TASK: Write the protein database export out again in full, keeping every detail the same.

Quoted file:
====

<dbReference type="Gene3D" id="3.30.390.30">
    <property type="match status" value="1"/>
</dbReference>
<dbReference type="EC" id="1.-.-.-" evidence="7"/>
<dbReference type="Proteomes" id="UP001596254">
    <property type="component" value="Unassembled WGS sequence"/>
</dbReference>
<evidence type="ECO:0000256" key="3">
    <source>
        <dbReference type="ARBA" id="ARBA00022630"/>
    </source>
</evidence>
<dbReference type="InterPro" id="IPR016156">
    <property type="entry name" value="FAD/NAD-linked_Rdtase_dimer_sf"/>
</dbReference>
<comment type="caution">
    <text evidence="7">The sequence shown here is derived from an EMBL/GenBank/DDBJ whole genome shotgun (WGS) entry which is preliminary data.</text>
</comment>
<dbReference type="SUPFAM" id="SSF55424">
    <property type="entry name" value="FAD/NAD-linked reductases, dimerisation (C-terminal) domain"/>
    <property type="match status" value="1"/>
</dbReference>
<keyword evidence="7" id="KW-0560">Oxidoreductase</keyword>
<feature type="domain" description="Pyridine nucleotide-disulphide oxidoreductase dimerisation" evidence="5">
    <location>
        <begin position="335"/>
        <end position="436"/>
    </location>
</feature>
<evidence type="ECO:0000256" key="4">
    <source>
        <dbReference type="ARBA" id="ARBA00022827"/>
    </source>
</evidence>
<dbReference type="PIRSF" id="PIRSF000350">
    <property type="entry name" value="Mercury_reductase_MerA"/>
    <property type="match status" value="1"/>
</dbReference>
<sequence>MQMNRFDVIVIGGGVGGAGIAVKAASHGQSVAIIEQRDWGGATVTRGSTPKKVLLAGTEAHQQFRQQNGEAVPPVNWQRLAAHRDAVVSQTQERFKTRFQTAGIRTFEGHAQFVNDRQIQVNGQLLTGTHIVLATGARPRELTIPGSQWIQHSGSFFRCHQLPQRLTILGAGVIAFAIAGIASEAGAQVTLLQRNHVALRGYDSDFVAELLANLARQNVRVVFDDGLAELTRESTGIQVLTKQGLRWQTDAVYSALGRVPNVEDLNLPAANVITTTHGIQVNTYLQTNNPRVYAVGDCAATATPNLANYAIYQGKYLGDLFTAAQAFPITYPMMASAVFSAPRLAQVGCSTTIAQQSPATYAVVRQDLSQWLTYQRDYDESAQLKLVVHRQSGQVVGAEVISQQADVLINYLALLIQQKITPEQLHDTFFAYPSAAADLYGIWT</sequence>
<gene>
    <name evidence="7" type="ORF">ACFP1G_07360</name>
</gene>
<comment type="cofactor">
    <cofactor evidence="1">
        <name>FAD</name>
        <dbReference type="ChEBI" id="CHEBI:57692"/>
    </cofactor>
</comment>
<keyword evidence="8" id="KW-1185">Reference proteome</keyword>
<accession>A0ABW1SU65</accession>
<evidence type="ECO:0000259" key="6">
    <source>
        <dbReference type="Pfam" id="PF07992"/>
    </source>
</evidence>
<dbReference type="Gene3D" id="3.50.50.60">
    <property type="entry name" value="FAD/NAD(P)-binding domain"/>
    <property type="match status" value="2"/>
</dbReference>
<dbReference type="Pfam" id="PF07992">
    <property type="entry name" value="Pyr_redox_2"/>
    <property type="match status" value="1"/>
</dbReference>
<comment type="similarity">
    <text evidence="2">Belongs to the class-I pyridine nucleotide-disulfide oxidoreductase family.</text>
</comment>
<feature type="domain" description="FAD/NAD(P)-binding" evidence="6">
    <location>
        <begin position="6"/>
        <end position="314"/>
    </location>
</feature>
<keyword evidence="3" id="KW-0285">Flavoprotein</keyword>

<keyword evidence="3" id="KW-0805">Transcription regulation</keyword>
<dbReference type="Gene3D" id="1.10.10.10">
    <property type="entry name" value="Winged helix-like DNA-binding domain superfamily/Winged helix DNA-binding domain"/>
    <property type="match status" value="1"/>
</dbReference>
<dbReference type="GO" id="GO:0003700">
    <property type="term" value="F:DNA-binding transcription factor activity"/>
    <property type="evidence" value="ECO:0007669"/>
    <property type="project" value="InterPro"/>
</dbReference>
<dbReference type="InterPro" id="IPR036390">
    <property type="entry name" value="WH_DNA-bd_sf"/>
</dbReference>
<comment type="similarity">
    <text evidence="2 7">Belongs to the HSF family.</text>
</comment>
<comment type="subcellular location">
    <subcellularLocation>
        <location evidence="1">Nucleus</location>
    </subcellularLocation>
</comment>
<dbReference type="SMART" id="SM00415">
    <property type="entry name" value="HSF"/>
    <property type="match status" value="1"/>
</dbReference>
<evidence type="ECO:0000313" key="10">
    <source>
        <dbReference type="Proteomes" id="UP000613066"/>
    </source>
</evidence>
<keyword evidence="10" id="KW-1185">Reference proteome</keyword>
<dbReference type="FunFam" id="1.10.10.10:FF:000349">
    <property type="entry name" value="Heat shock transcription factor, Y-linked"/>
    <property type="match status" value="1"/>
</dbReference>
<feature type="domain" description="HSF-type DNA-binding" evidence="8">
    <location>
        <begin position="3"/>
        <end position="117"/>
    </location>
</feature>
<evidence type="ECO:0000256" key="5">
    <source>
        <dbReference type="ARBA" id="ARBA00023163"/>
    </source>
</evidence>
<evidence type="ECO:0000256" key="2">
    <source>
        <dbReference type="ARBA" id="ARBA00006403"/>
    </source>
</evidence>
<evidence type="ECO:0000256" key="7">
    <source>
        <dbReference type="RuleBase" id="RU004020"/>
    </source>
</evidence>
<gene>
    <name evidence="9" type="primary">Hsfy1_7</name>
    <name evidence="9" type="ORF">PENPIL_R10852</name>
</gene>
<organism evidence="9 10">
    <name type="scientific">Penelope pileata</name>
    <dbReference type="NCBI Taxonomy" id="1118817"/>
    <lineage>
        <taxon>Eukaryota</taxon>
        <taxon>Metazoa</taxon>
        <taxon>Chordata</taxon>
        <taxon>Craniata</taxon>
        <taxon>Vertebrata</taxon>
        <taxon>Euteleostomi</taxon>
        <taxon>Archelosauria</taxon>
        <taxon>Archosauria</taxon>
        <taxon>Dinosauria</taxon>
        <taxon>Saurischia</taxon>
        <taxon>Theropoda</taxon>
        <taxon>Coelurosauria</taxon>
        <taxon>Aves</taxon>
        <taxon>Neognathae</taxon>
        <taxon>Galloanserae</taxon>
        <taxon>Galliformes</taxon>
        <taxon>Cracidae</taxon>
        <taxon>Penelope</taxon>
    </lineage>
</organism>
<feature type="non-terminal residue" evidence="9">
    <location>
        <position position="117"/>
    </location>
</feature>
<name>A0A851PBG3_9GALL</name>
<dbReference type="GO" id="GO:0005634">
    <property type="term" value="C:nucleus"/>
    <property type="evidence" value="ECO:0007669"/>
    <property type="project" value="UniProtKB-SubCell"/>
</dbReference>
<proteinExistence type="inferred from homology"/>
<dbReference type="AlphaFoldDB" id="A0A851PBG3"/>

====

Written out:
<dbReference type="Gene3D" id="3.30.390.30">
    <property type="match status" value="1"/>
</dbReference>
<dbReference type="EC" id="1.-.-.-" evidence="7"/>
<dbReference type="Proteomes" id="UP001596254">
    <property type="component" value="Unassembled WGS sequence"/>
</dbReference>
<evidence type="ECO:0000256" key="3">
    <source>
        <dbReference type="ARBA" id="ARBA00022630"/>
    </source>
</evidence>
<dbReference type="InterPro" id="IPR016156">
    <property type="entry name" value="FAD/NAD-linked_Rdtase_dimer_sf"/>
</dbReference>
<comment type="caution">
    <text evidence="7">The sequence shown here is derived from an EMBL/GenBank/DDBJ whole genome shotgun (WGS) entry which is preliminary data.</text>
</comment>
<dbReference type="SUPFAM" id="SSF55424">
    <property type="entry name" value="FAD/NAD-linked reductases, dimerisation (C-terminal) domain"/>
    <property type="match status" value="1"/>
</dbReference>
<keyword evidence="7" id="KW-0560">Oxidoreductase</keyword>
<feature type="domain" description="Pyridine nucleotide-disulphide oxidoreductase dimerisation" evidence="5">
    <location>
        <begin position="335"/>
        <end position="436"/>
    </location>
</feature>
<evidence type="ECO:0000256" key="4">
    <source>
        <dbReference type="ARBA" id="ARBA00022827"/>
    </source>
</evidence>
<dbReference type="PIRSF" id="PIRSF000350">
    <property type="entry name" value="Mercury_reductase_MerA"/>
    <property type="match status" value="1"/>
</dbReference>
<sequence>MQMNRFDVIVIGGGVGGAGIAVKAASHGQSVAIIEQRDWGGATVTRGSTPKKVLLAGTEAHQQFRQQNGEAVPPVNWQRLAAHRDAVVSQTQERFKTRFQTAGIRTFEGHAQFVNDRQIQVNGQLLTGTHIVLATGARPRELTIPGSQWIQHSGSFFRCHQLPQRLTILGAGVIAFAIAGIASEAGAQVTLLQRNHVALRGYDSDFVAELLANLARQNVRVVFDDGLAELTRESTGIQVLTKQGLRWQTDAVYSALGRVPNVEDLNLPAANVITTTHGIQVNTYLQTNNPRVYAVGDCAATATPNLANYAIYQGKYLGDLFTAAQAFPITYPMMASAVFSAPRLAQVGCSTTIAQQSPATYAVVRQDLSQWLTYQRDYDESAQLKLVVHRQSGQVVGAEVISQQADVLINYLALLIQQKITPEQLHDTFFAYPSAAADLYGIWT</sequence>
<gene>
    <name evidence="7" type="ORF">ACFP1G_07360</name>
</gene>
<comment type="cofactor">
    <cofactor evidence="1">
        <name>FAD</name>
        <dbReference type="ChEBI" id="CHEBI:57692"/>
    </cofactor>
</comment>
<keyword evidence="8" id="KW-1185">Reference proteome</keyword>
<accession>A0ABW1SU65</accession>
<evidence type="ECO:0000259" key="6">
    <source>
        <dbReference type="Pfam" id="PF07992"/>
    </source>
</evidence>
<dbReference type="Gene3D" id="3.50.50.60">
    <property type="entry name" value="FAD/NAD(P)-binding domain"/>
    <property type="match status" value="2"/>
</dbReference>
<dbReference type="Pfam" id="PF07992">
    <property type="entry name" value="Pyr_redox_2"/>
    <property type="match status" value="1"/>
</dbReference>
<comment type="similarity">
    <text evidence="2">Belongs to the class-I pyridine nucleotide-disulfide oxidoreductase family.</text>
</comment>
<feature type="domain" description="FAD/NAD(P)-binding" evidence="6">
    <location>
        <begin position="6"/>
        <end position="314"/>
    </location>
</feature>
<keyword evidence="3" id="KW-0285">Flavoprotein</keyword>

<keyword evidence="3" id="KW-0805">Transcription regulation</keyword>
<dbReference type="Gene3D" id="1.10.10.10">
    <property type="entry name" value="Winged helix-like DNA-binding domain superfamily/Winged helix DNA-binding domain"/>
    <property type="match status" value="1"/>
</dbReference>
<dbReference type="GO" id="GO:0003700">
    <property type="term" value="F:DNA-binding transcription factor activity"/>
    <property type="evidence" value="ECO:0007669"/>
    <property type="project" value="InterPro"/>
</dbReference>
<dbReference type="InterPro" id="IPR036390">
    <property type="entry name" value="WH_DNA-bd_sf"/>
</dbReference>
<comment type="similarity">
    <text evidence="2 7">Belongs to the HSF family.</text>
</comment>
<comment type="subcellular location">
    <subcellularLocation>
        <location evidence="1">Nucleus</location>
    </subcellularLocation>
</comment>
<dbReference type="SMART" id="SM00415">
    <property type="entry name" value="HSF"/>
    <property type="match status" value="1"/>
</dbReference>
<evidence type="ECO:0000313" key="10">
    <source>
        <dbReference type="Proteomes" id="UP000613066"/>
    </source>
</evidence>
<keyword evidence="10" id="KW-1185">Reference proteome</keyword>
<dbReference type="FunFam" id="1.10.10.10:FF:000349">
    <property type="entry name" value="Heat shock transcription factor, Y-linked"/>
    <property type="match status" value="1"/>
</dbReference>
<feature type="domain" description="HSF-type DNA-binding" evidence="8">
    <location>
        <begin position="3"/>
        <end position="117"/>
    </location>
</feature>
<evidence type="ECO:0000256" key="5">
    <source>
        <dbReference type="ARBA" id="ARBA00023163"/>
    </source>
</evidence>
<evidence type="ECO:0000256" key="2">
    <source>
        <dbReference type="ARBA" id="ARBA00006403"/>
    </source>
</evidence>
<evidence type="ECO:0000256" key="7">
    <source>
        <dbReference type="RuleBase" id="RU004020"/>
    </source>
</evidence>
<gene>
    <name evidence="9" type="primary">Hsfy1_7</name>
    <name evidence="9" type="ORF">PENPIL_R10852</name>
</gene>
<organism evidence="9 10">
    <name type="scientific">Penelope pileata</name>
    <dbReference type="NCBI Taxonomy" id="1118817"/>
    <lineage>
        <taxon>Eukaryota</taxon>
        <taxon>Metazoa</taxon>
        <taxon>Chordata</taxon>
        <taxon>Craniata</taxon>
        <taxon>Vertebrata</taxon>
        <taxon>Euteleostomi</taxon>
        <taxon>Archelosauria</taxon>
        <taxon>Archosauria</taxon>
        <taxon>Dinosauria</taxon>
        <taxon>Saurischia</taxon>
        <taxon>Theropoda</taxon>
        <taxon>Coelurosauria</taxon>
        <taxon>Aves</taxon>
        <taxon>Neognathae</taxon>
        <taxon>Galloanserae</taxon>
        <taxon>Galliformes</taxon>
        <taxon>Cracidae</taxon>
        <taxon>Penelope</taxon>
    </lineage>
</organism>
<feature type="non-terminal residue" evidence="9">
    <location>
        <position position="117"/>
    </location>
</feature>
<name>A0A851PBG3_9GALL</name>
<dbReference type="GO" id="GO:0005634">
    <property type="term" value="C:nucleus"/>
    <property type="evidence" value="ECO:0007669"/>
    <property type="project" value="UniProtKB-SubCell"/>
</dbReference>
<proteinExistence type="inferred from homology"/>
<dbReference type="AlphaFoldDB" id="A0A851PBG3"/>